ATTACK THE BLOCK: A fun and smart alien invasion film that starts with a bang, builds nicely AND spends time developing some interesting characters. When an alien creature smash-lands in a poorer section of (London? I think), a group of teenage street thugs take umbrage, chase down the escaping creature and kill it. Then a whole bunch MORE creatures come down in the same block evidently seeking payback, requiring our sorta-gang-kids to fight back. The alien creatures are basically black blobs with glowing blue eyes and fangs... and boy are they pissed. Nice performances and funny/realistic reactions from the kids toward the alien invasion. (One 10 year old fills his super soaker with gasoline to take them on.) This isn't ET, though, some of the kids don't make it and the creatures are taking no prisoners. I liked it!
THE DEVILS: Ken Russell's 1971 masterpiece remains unavailable except for a murky transfer on a DVD available from Amazon. I saw this film with my father (I think I needed a "parent or guardian" to get in because of the X rating) when it was first released and images from it have remained burned in my brain. Oliver Reed plays Father Grandier, a Priest who ran afoul of the French government in the 1630's and wound up being (falsely) accused of witchcraft. His inquisition-style torture remains really, really hard to watch. (Sledge-hammers and legs... say no more!) Russell's flamboyant visual style gives this an almost surreal feel, and the uncomfortable experimental score adds to the overall feeling of depravity and madness. Also included on the disc are some supplemental pieces on how The Devils was censored back in the day, and the great fervor that ignited over Russell's debauched vision. I managed to make it about halfway through the main documentary before I'd seen one too many snotty British critics sniffing about how they suspect Russell would actually approve of the cuts imposed on the film. Yeah, right, about as much as these stuffy gits would appreciate seeing one of their tedious columns hacked apart by editorial fiat. The clips in the documentary are much sharper and clearer than the film presentation, so here's hoping the Criterion guys get their hands on this soon and put out a definitive, uncut version! (If they can reissue Pasolini's Salo on blu-ray, surely this one can see the light of day!)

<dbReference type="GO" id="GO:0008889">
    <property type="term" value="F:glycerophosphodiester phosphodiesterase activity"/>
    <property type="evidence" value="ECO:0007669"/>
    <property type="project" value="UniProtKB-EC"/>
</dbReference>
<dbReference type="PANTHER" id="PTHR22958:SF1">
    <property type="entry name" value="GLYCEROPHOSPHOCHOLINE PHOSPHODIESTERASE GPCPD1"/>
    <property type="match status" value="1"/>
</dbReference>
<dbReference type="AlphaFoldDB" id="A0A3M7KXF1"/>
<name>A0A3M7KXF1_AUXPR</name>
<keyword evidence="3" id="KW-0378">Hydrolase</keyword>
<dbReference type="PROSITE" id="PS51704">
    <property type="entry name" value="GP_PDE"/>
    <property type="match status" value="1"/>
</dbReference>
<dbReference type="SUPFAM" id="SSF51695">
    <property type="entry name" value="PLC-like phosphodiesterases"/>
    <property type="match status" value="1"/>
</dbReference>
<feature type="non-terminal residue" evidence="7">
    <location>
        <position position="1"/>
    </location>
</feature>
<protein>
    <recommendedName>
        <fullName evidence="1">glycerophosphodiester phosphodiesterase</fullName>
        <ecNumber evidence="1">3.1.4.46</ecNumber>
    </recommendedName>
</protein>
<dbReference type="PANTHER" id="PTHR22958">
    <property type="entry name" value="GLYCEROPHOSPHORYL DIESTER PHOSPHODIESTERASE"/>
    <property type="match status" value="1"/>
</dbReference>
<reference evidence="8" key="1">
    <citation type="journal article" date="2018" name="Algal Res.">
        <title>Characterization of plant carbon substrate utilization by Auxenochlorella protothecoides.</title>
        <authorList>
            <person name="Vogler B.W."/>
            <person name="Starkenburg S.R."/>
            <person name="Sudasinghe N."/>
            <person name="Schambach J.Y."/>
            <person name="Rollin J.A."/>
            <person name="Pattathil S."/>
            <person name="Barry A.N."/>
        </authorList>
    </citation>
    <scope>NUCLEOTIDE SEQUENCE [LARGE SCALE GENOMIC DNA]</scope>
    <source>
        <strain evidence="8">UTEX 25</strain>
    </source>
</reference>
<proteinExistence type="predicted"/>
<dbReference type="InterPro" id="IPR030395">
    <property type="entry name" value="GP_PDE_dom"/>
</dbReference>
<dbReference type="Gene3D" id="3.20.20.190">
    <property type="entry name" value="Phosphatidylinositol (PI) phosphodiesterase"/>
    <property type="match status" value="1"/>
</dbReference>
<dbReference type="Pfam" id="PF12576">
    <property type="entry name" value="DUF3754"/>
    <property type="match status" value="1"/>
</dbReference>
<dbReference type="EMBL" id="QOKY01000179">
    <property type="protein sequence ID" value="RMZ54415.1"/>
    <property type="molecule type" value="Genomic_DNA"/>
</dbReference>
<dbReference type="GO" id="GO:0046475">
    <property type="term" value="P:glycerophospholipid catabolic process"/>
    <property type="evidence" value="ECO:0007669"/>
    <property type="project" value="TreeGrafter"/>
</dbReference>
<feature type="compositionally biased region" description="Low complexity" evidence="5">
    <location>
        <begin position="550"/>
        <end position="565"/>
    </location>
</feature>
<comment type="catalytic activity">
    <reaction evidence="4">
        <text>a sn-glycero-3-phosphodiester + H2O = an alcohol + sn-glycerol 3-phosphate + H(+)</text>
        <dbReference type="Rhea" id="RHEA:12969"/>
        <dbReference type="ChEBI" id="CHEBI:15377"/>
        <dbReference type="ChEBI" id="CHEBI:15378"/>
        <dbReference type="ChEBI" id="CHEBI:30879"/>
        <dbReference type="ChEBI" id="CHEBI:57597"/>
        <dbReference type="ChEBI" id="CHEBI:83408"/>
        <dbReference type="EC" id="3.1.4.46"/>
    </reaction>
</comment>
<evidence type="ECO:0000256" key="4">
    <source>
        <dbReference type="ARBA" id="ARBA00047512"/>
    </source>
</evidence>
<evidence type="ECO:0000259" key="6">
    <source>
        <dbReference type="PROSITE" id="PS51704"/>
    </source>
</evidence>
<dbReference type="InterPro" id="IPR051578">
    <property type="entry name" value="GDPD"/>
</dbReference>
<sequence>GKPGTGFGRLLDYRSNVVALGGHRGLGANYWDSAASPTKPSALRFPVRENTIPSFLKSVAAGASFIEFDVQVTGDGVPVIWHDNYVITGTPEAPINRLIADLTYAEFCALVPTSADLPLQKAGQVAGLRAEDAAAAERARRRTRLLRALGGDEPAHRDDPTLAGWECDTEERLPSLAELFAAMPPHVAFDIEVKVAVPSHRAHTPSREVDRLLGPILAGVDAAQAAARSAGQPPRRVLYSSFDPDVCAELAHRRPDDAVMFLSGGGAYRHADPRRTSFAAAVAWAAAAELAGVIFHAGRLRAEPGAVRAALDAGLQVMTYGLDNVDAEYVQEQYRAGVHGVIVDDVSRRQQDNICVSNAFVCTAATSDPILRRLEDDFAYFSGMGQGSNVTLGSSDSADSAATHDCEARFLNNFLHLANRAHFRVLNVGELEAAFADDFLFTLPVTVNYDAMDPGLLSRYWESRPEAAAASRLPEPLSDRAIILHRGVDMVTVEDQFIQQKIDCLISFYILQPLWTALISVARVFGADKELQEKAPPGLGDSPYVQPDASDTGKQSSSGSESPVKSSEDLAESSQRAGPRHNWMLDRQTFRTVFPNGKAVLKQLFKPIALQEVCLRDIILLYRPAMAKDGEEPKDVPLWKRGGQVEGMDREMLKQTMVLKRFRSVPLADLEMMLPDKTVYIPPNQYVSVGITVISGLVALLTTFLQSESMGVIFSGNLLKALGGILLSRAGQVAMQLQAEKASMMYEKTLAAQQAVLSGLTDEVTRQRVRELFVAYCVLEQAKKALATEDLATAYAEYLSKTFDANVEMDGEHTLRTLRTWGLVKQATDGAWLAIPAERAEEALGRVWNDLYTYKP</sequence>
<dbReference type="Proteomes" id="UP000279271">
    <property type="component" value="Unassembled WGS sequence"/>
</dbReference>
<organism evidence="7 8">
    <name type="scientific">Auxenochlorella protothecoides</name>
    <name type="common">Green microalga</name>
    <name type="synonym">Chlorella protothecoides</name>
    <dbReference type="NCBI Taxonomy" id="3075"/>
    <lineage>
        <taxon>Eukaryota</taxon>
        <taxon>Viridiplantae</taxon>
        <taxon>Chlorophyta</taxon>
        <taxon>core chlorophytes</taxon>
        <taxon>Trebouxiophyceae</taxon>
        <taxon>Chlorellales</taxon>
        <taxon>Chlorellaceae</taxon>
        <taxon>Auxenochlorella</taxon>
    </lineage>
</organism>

CAPTAIN AMERICA: Quite a mixture of genres in this set of comments! I missed this in the theater, finally caught up to it on DVD. Don't have a whole lot to say, it was fun and captured the Kirby-esque "feel" of Cap, though I found the eventual stand off with the Red Skull a bit truncated and unsatisfying. Perhaps the most amazing thing about the movie is how they turned husky Chris Evans into skinny dweeb Steve Rogers, pre-"Vitaray" injections. I think the best thing about the film is that they didn't blow it...